Dr Dre's ex-girlfriend Michel'le says his apology to women is 'insincere'
Dr Dre's former girlfriend, Michel'le, has said that his public apology to the women he says he "hurt" is "insincere".
The R&B star was with the rapper for six years in the early 90s and they have a son together.
A number of women, including Michel'le have claimed in the past that the 50-year-old was violent towards them.
She said his comments were "good PR", during a time when a movie documenting his time with hip hop band NWA is out in cinemas.
Dre pleaded no contest to charges of criminal battery after a journalist, Dee Barnes, accused him of attacking her in 1991.
The movie based on NWA's early life, Straight Outta Compton, has been criticised for not mentioning any of the accusations.
It has been top of the US box office for the last two weeks.
Dr Dre has not given a specific reason for the apology which he sent to the New York Times last week, where he said sorry to the women he has "hurt".
He said: "I deeply regret what I did and know that it has forever impacted all of our lives."
At the start of the 1990s, he said he was "a young man drinking too much and in over my head with no real structure in my life.
"However, none of this is an excuse for what I did. I've been married for 19 years and every day I'm working to be a better man for my family, seeking guidance along the way."
Speaking to Up All Night's Dotun Adebayo on 5Live, Michel'le said of the New York Times statement: "I don't really think it's a sincere apology.
"I didn't ask for a public apology and I think if he is going to apologise he should do it individually.
"To just group us like we are nothing and nobody - I just don't think it's sincere," she says, "treat us like we have names."
"He's selling a movie. I just think its good PR at the moment.
If scenes of domestic violence against her had been represented in the film, she says it wouldn't have made a difference to how she feels.
Michel'le said Dre's never apologised to her in private for the abuse she says she has suffered: "Back when he was beating me, he was a little bit kinder with it.
"It was a little different because we were a couple, so of course if he held me after he beat me I took that as a form of love."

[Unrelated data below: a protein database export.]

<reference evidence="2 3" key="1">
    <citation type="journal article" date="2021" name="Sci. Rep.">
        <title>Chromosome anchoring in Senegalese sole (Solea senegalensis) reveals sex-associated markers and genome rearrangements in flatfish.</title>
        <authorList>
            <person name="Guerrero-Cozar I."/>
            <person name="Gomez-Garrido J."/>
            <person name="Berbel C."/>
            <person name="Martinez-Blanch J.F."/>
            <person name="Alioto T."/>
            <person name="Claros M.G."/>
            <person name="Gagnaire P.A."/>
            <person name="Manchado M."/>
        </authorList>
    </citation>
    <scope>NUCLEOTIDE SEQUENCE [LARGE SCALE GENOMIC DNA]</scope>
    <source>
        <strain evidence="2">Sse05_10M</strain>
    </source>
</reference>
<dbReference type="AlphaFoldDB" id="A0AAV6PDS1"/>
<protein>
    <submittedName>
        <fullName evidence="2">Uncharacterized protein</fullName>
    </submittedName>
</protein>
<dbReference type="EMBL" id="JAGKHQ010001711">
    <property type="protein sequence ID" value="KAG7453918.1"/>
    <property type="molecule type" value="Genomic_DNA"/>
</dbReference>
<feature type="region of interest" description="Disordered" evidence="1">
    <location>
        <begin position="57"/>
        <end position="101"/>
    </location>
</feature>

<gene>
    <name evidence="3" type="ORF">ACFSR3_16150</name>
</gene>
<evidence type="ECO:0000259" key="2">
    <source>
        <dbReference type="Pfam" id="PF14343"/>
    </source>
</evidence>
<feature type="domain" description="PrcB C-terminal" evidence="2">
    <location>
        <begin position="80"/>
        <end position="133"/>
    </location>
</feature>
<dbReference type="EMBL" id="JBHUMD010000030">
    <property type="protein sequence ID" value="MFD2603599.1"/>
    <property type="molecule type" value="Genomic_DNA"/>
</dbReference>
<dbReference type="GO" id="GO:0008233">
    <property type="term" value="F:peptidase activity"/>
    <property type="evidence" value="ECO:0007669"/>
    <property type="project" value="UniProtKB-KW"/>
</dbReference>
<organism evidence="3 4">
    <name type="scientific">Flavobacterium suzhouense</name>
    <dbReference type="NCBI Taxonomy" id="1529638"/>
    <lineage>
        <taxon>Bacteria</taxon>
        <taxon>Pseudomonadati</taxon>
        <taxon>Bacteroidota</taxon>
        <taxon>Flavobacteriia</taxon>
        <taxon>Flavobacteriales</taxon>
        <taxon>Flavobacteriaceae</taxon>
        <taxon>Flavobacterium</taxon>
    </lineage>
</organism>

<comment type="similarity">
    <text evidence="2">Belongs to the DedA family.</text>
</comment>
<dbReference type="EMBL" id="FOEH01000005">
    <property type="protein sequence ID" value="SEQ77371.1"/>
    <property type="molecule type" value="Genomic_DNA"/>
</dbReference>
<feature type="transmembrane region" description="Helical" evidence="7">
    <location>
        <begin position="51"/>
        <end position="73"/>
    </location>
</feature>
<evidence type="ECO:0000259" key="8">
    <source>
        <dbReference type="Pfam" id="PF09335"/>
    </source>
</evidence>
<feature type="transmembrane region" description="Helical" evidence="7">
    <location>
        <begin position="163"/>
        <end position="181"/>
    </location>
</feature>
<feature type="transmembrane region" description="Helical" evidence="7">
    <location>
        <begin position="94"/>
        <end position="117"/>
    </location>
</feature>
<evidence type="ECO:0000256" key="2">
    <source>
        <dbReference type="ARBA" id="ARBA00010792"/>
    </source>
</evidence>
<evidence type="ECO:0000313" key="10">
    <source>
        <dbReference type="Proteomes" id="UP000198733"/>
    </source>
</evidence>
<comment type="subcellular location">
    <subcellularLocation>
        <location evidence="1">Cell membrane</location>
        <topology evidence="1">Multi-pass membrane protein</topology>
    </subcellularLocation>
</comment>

She said the violence lasted five or six years, even while she was at number one in the American billboard charts.
"I had to cover two or three black eyes for my videos, and one of the make-up ladies - she said you've got to stop letting him beat you."
Michel'le added: "I thought he cared about me. I didn't know any better. I just really thought that was what men do, I thought it was a form of love.
"When I was a little kid we got whipped. It was nothing new to me, I was used to it.
"I was co-dependent on him - he was my world. So you don't just pack up and go."
She said after the "beatings" the couple would act "like it didn't happen".
"I was very quiet back then. It became normal to me," she says, "I used to say it was my fault every time I got beat. Why would he just come in and want to beat me?
"One night I baked him chicken and I didn't make enough. He beat me because I didn't have another piece of chicken.
"It became that kind of relationship. I would move out for three or four months and come back. We just had a cycle."
But she says they also had some "great times" together: "To me, he is my creative guru in the studio. We had a lot of fun. I'm not saying he was an all round bad guy."
When she left him she didn't go to the police: "We don't really do that in our culture because I don't want to see him go to jail. We had a son, and I cared about him."
Twenty-four years have passed but she says she often thinks of the abuse: "I've been talking about it all the time - like at women's shelters.
"I don't want this new generation to think that its ok. I've never stopped talking about it. That's what's so funny about this coming up now.